This is built in vanilla kernels as confirmed by a:
+
[[Reload]] the {{ic|named.service}} unit to apply configuration changes.
  
# zless /proc/config.gz | grep CAPABILITIES
+
===Restrict access to localhost===
CONFIG_SECURITY_CAPABILITIES=y
 
CONFIG_SECURITY_FILE_CAPABILITIES=y
 
  
=== Adding named to boot process ===
+
BIND by defaults listens on port 53 of all interfaces and IP addresses. To only allow connections from localhost add the following line to the options section in {{ic|/etc/named.conf}}:
 +
listen-on { 127.0.0.1; };
  
Edit /etc/rc.conf
+
=== Set up DNS forwarding ===
  
DAEMONS=(.. named ..)
+
To make BIND forward DNS queries to another DNS server add the forwarders clause to the options section.
  
=== Set resolv.conf for using the local dns ===
+
Example to make BIND forward to the Google DNS servers:
  
Edit /etc/resolv.conf
+
forwarders { 8.8.8.8; 8.8.4.4; };
  
nameserver 127.0.0.1
+
== A configuration template for running a domain ==
  
== Running Bind in a chrooted environment ==
+
Following is a simple home nameserver being set up, using ''domain.tld'' as the domain being served world-wide like this wiki's ''archlinux.org'' domain is.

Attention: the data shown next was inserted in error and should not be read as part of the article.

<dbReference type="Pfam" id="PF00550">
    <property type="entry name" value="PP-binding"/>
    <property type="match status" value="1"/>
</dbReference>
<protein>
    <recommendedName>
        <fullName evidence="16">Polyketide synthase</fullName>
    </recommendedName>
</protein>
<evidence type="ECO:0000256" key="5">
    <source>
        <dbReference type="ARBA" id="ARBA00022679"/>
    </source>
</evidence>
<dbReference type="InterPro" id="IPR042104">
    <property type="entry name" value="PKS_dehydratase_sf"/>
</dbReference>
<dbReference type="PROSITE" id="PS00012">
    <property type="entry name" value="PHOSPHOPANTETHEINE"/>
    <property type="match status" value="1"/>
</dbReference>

=== Preparing the chroot ===
+
A more elaborate example is [http://www.howtoforge.com/two_in_one_dns_bind9_views DNS server with BIND9], while [http://www.brennan.id.au/08-Domain_Name_System_BIND.html#yourdomain this shows] how to set up internal network name resolution.
  
define the chroot directory, for example:
+
=== Creating a zonefile ===
  
CHROOT="/chroot/named"
+
Create {{ic|/var/named/domain.tld.zone}}.
  
create chroot directories
+
$TTL 7200
 +
; domain.tld
 +
@      IN      SOA    ns01.domain.tld. postmaster.domain.tld. (
 +
                                        2018111111 ; Serial
 +
                                        28800      ; Refresh
 +
                                        1800      ; Retry
 +